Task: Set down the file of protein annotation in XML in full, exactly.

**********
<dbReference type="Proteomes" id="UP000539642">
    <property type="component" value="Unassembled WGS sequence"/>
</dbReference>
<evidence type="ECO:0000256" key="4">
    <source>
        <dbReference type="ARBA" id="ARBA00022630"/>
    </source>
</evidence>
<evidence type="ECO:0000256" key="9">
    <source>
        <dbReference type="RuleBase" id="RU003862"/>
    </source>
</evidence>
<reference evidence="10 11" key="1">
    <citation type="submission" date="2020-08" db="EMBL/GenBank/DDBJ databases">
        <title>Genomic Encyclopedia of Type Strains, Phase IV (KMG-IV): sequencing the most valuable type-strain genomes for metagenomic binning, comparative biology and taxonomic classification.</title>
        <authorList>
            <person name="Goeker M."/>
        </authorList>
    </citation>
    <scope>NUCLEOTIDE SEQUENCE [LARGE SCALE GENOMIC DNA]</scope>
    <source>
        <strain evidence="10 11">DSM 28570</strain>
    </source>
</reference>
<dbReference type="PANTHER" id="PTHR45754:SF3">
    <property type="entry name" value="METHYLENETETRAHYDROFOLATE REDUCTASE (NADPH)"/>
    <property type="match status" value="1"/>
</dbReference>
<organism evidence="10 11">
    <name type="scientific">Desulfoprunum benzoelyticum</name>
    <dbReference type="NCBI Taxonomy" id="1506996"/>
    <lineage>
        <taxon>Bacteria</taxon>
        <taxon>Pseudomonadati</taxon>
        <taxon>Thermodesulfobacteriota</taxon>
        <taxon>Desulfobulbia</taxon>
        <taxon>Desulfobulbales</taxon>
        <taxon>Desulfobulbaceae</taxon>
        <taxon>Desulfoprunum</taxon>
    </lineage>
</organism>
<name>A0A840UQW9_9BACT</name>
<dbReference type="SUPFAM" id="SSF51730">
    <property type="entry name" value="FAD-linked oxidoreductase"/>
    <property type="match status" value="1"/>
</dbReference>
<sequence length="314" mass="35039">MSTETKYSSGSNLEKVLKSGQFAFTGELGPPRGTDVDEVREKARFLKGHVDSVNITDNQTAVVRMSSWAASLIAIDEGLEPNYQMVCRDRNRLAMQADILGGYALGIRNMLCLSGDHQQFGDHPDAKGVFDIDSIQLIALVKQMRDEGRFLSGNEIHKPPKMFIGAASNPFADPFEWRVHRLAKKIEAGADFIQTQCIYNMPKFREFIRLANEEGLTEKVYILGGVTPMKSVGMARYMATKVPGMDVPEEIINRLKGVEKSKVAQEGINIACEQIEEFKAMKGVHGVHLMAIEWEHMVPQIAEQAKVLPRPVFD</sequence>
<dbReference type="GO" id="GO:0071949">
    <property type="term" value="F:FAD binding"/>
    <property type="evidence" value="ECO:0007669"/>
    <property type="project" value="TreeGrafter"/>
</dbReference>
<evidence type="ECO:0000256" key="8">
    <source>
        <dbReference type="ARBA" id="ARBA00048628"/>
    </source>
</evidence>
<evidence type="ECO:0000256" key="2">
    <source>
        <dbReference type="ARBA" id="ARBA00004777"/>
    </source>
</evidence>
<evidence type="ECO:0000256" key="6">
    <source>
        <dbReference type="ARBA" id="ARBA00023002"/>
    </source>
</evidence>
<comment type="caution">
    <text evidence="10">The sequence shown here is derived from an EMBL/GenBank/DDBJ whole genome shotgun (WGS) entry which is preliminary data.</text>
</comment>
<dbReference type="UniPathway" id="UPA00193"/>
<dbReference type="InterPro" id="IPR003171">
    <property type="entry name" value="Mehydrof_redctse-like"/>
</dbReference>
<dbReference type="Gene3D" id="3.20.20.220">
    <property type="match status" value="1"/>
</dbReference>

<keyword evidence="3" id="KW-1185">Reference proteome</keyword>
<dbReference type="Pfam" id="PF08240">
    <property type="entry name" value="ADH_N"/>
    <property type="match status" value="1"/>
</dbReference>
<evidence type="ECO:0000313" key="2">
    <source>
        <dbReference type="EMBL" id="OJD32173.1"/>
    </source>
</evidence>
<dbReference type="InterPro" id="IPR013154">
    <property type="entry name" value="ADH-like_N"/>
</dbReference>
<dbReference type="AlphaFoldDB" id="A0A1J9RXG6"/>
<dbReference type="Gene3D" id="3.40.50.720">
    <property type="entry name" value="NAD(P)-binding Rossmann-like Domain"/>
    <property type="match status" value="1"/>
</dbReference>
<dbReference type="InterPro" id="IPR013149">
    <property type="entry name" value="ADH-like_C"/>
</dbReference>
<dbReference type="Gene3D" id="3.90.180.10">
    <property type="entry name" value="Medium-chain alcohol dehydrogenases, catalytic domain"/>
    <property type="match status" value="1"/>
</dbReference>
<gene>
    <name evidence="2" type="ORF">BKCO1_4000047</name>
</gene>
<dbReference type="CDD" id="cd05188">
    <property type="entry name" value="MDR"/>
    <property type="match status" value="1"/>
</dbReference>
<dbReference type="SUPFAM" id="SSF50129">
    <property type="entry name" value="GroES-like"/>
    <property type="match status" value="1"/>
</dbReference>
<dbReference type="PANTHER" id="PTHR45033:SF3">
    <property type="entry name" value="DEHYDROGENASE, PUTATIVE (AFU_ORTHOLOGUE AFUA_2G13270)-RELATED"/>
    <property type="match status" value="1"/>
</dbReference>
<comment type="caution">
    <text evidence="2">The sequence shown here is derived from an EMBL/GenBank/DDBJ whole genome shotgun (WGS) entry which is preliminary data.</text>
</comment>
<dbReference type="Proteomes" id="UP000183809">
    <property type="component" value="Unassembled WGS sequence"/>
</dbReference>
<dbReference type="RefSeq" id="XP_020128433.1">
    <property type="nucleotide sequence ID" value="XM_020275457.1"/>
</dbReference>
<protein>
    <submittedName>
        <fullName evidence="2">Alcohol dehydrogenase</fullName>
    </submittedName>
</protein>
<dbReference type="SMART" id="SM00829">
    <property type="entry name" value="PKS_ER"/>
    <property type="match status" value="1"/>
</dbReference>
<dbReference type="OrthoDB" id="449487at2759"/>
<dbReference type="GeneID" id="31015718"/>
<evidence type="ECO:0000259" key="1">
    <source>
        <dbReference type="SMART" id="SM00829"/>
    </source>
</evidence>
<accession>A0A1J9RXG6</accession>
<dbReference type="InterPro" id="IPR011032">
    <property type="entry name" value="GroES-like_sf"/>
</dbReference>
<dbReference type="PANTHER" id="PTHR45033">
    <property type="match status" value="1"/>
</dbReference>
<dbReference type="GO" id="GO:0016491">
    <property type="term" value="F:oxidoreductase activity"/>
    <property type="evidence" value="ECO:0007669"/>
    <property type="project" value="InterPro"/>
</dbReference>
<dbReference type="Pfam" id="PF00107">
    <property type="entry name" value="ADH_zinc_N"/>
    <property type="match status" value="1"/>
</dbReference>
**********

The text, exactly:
<dbReference type="Proteomes" id="UP000539642">
    <property type="component" value="Unassembled WGS sequence"/>
</dbReference>
<evidence type="ECO:0000256" key="4">
    <source>
        <dbReference type="ARBA" id="ARBA00022630"/>
    </source>
</evidence>
<evidence type="ECO:0000256" key="9">
    <source>
        <dbReference type="RuleBase" id="RU003862"/>
    </source>
</evidence>
<reference evidence="10 11" key="1">
    <citation type="submission" date="2020-08" db="EMBL/GenBank/DDBJ databases">
        <title>Genomic Encyclopedia of Type Strains, Phase IV (KMG-IV): sequencing the most valuable type-strain genomes for metagenomic binning, comparative biology and taxonomic classification.</title>
        <authorList>
            <person name="Goeker M."/>
        </authorList>
    </citation>
    <scope>NUCLEOTIDE SEQUENCE [LARGE SCALE GENOMIC DNA]</scope>
    <source>
        <strain evidence="10 11">DSM 28570</strain>
    </source>
</reference>
<dbReference type="PANTHER" id="PTHR45754:SF3">
    <property type="entry name" value="METHYLENETETRAHYDROFOLATE REDUCTASE (NADPH)"/>
    <property type="match status" value="1"/>
</dbReference>
<organism evidence="10 11">
    <name type="scientific">Desulfoprunum benzoelyticum</name>
    <dbReference type="NCBI Taxonomy" id="1506996"/>
    <lineage>
        <taxon>Bacteria</taxon>
        <taxon>Pseudomonadati</taxon>
        <taxon>Thermodesulfobacteriota</taxon>
        <taxon>Desulfobulbia</taxon>
        <taxon>Desulfobulbales</taxon>
        <taxon>Desulfobulbaceae</taxon>
        <taxon>Desulfoprunum</taxon>
    </lineage>
</organism>
<name>A0A840UQW9_9BACT</name>
<dbReference type="SUPFAM" id="SSF51730">
    <property type="entry name" value="FAD-linked oxidoreductase"/>
    <property type="match status" value="1"/>
</dbReference>
<sequence length="314" mass="35039">MSTETKYSSGSNLEKVLKSGQFAFTGELGPPRGTDVDEVREKARFLKGHVDSVNITDNQTAVVRMSSWAASLIAIDEGLEPNYQMVCRDRNRLAMQADILGGYALGIRNMLCLSGDHQQFGDHPDAKGVFDIDSIQLIALVKQMRDEGRFLSGNEIHKPPKMFIGAASNPFADPFEWRVHRLAKKIEAGADFIQTQCIYNMPKFREFIRLANEEGLTEKVYILGGVTPMKSVGMARYMATKVPGMDVPEEIINRLKGVEKSKVAQEGINIACEQIEEFKAMKGVHGVHLMAIEWEHMVPQIAEQAKVLPRPVFD</sequence>
<dbReference type="GO" id="GO:0071949">
    <property type="term" value="F:FAD binding"/>
    <property type="evidence" value="ECO:0007669"/>
    <property type="project" value="TreeGrafter"/>
</dbReference>
<evidence type="ECO:0000256" key="8">
    <source>
        <dbReference type="ARBA" id="ARBA00048628"/>
    </source>
</evidence>
<evidence type="ECO:0000256" key="2">
    <source>
        <dbReference type="ARBA" id="ARBA00004777"/>
    </source>
</evidence>
<evidence type="ECO:0000256" key="6">
    <source>
        <dbReference type="ARBA" id="ARBA00023002"/>
    </source>
</evidence>
<comment type="caution">
    <text evidence="10">The sequence shown here is derived from an EMBL/GenBank/DDBJ whole genome shotgun (WGS) entry which is preliminary data.</text>
</comment>
<dbReference type="UniPathway" id="UPA00193"/>
<dbReference type="InterPro" id="IPR003171">
    <property type="entry name" value="Mehydrof_redctse-like"/>
</dbReference>
<dbReference type="Gene3D" id="3.20.20.220">
    <property type="match status" value="1"/>
</dbReference>

<keyword evidence="3" id="KW-1185">Reference proteome</keyword>
<dbReference type="Pfam" id="PF08240">
    <property type="entry name" value="ADH_N"/>
    <property type="match status" value="1"/>
</dbReference>
<evidence type="ECO:0000313" key="2">
    <source>
        <dbReference type="EMBL" id="OJD32173.1"/>
    </source>
</evidence>
<dbReference type="InterPro" id="IPR013154">
    <property type="entry name" value="ADH-like_N"/>
</dbReference>
<dbReference type="AlphaFoldDB" id="A0A1J9RXG6"/>
<dbReference type="Gene3D" id="3.40.50.720">
    <property type="entry name" value="NAD(P)-binding Rossmann-like Domain"/>
    <property type="match status" value="1"/>
</dbReference>
<dbReference type="InterPro" id="IPR013149">
    <property type="entry name" value="ADH-like_C"/>
</dbReference>
<dbReference type="Gene3D" id="3.90.180.10">
    <property type="entry name" value="Medium-chain alcohol dehydrogenases, catalytic domain"/>
    <property type="match status" value="1"/>
</dbReference>
<gene>
    <name evidence="2" type="ORF">BKCO1_4000047</name>
</gene>
<dbReference type="CDD" id="cd05188">
    <property type="entry name" value="MDR"/>
    <property type="match status" value="1"/>
</dbReference>
<dbReference type="SUPFAM" id="SSF50129">
    <property type="entry name" value="GroES-like"/>
    <property type="match status" value="1"/>
</dbReference>
<dbReference type="PANTHER" id="PTHR45033:SF3">
    <property type="entry name" value="DEHYDROGENASE, PUTATIVE (AFU_ORTHOLOGUE AFUA_2G13270)-RELATED"/>
    <property type="match status" value="1"/>
</dbReference>
<comment type="caution">
    <text evidence="2">The sequence shown here is derived from an EMBL/GenBank/DDBJ whole genome shotgun (WGS) entry which is preliminary data.</text>
</comment>
<dbReference type="Proteomes" id="UP000183809">
    <property type="component" value="Unassembled WGS sequence"/>
</dbReference>
<dbReference type="RefSeq" id="XP_020128433.1">
    <property type="nucleotide sequence ID" value="XM_020275457.1"/>
</dbReference>
<protein>
    <submittedName>
        <fullName evidence="2">Alcohol dehydrogenase</fullName>
    </submittedName>
</protein>
<dbReference type="SMART" id="SM00829">
    <property type="entry name" value="PKS_ER"/>
    <property type="match status" value="1"/>
</dbReference>
<dbReference type="OrthoDB" id="449487at2759"/>
<dbReference type="GeneID" id="31015718"/>
<evidence type="ECO:0000259" key="1">
    <source>
        <dbReference type="SMART" id="SM00829"/>
    </source>
</evidence>
<accession>A0A1J9RXG6</accession>
<dbReference type="InterPro" id="IPR011032">
    <property type="entry name" value="GroES-like_sf"/>
</dbReference>
<dbReference type="PANTHER" id="PTHR45033">
    <property type="match status" value="1"/>
</dbReference>
<dbReference type="GO" id="GO:0016491">
    <property type="term" value="F:oxidoreductase activity"/>
    <property type="evidence" value="ECO:0007669"/>
    <property type="project" value="InterPro"/>
</dbReference>
<dbReference type="Pfam" id="PF00107">
    <property type="entry name" value="ADH_zinc_N"/>
    <property type="match status" value="1"/>
</dbReference>